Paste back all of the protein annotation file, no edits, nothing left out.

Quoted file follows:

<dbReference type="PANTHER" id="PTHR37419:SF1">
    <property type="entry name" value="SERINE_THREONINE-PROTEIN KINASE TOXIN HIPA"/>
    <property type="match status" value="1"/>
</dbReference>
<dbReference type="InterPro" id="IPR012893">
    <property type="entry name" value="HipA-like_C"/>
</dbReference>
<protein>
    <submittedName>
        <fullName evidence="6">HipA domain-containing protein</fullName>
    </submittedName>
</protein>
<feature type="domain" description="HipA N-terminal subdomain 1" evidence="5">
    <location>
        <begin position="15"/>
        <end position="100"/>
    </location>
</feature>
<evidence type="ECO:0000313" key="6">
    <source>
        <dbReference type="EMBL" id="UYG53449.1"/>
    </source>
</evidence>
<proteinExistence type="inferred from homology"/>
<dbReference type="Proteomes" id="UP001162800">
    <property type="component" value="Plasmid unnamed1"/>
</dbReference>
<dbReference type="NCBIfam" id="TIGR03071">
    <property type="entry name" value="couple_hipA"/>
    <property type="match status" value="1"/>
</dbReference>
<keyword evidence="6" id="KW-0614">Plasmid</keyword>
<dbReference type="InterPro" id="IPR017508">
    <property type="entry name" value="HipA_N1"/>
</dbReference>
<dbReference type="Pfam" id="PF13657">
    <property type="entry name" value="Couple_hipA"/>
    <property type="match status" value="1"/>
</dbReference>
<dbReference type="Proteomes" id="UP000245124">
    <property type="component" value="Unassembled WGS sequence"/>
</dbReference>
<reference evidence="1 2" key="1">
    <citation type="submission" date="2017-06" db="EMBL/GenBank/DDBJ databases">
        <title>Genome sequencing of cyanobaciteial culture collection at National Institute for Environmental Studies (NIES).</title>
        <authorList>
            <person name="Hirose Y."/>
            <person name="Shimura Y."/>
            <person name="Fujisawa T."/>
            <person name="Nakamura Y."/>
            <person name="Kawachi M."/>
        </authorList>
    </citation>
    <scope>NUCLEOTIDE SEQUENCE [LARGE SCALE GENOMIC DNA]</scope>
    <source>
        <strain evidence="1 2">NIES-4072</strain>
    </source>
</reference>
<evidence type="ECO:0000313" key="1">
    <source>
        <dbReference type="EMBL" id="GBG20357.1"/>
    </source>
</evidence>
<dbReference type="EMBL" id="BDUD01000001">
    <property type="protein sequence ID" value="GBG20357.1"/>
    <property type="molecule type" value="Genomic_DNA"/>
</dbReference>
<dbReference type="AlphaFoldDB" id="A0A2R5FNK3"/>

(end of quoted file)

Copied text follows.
<dbReference type="PANTHER" id="PTHR37419:SF1">
    <property type="entry name" value="SERINE_THREONINE-PROTEIN KINASE TOXIN HIPA"/>
    <property type="match status" value="1"/>
</dbReference>
<dbReference type="InterPro" id="IPR012893">
    <property type="entry name" value="HipA-like_C"/>
</dbReference>
<protein>
    <submittedName>
        <fullName evidence="6">HipA domain-containing protein</fullName>
    </submittedName>
</protein>
<feature type="domain" description="HipA N-terminal subdomain 1" evidence="5">
    <location>
        <begin position="15"/>
        <end position="100"/>
    </location>
</feature>
<evidence type="ECO:0000313" key="6">
    <source>
        <dbReference type="EMBL" id="UYG53449.1"/>
    </source>
</evidence>
<proteinExistence type="inferred from homology"/>
<dbReference type="Proteomes" id="UP001162800">
    <property type="component" value="Plasmid unnamed1"/>
</dbReference>
<dbReference type="NCBIfam" id="TIGR03071">
    <property type="entry name" value="couple_hipA"/>
    <property type="match status" value="1"/>
</dbReference>
<keyword evidence="6" id="KW-0614">Plasmid</keyword>
<dbReference type="InterPro" id="IPR017508">
    <property type="entry name" value="HipA_N1"/>
</dbReference>
<dbReference type="Pfam" id="PF13657">
    <property type="entry name" value="Couple_hipA"/>
    <property type="match status" value="1"/>
</dbReference>
<dbReference type="Proteomes" id="UP000245124">
    <property type="component" value="Unassembled WGS sequence"/>
</dbReference>
<reference evidence="1 2" key="1">
    <citation type="submission" date="2017-06" db="EMBL/GenBank/DDBJ databases">
        <title>Genome sequencing of cyanobaciteial culture collection at National Institute for Environmental Studies (NIES).</title>
        <authorList>
            <person name="Hirose Y."/>
            <person name="Shimura Y."/>
            <person name="Fujisawa T."/>
            <person name="Nakamura Y."/>
            <person name="Kawachi M."/>
        </authorList>
    </citation>
    <scope>NUCLEOTIDE SEQUENCE [LARGE SCALE GENOMIC DNA]</scope>
    <source>
        <strain evidence="1 2">NIES-4072</strain>
    </source>
</reference>
<evidence type="ECO:0000313" key="1">
    <source>
        <dbReference type="EMBL" id="GBG20357.1"/>
    </source>
</evidence>
<dbReference type="EMBL" id="BDUD01000001">
    <property type="protein sequence ID" value="GBG20357.1"/>
    <property type="molecule type" value="Genomic_DNA"/>
</dbReference>
<dbReference type="AlphaFoldDB" id="A0A2R5FNK3"/>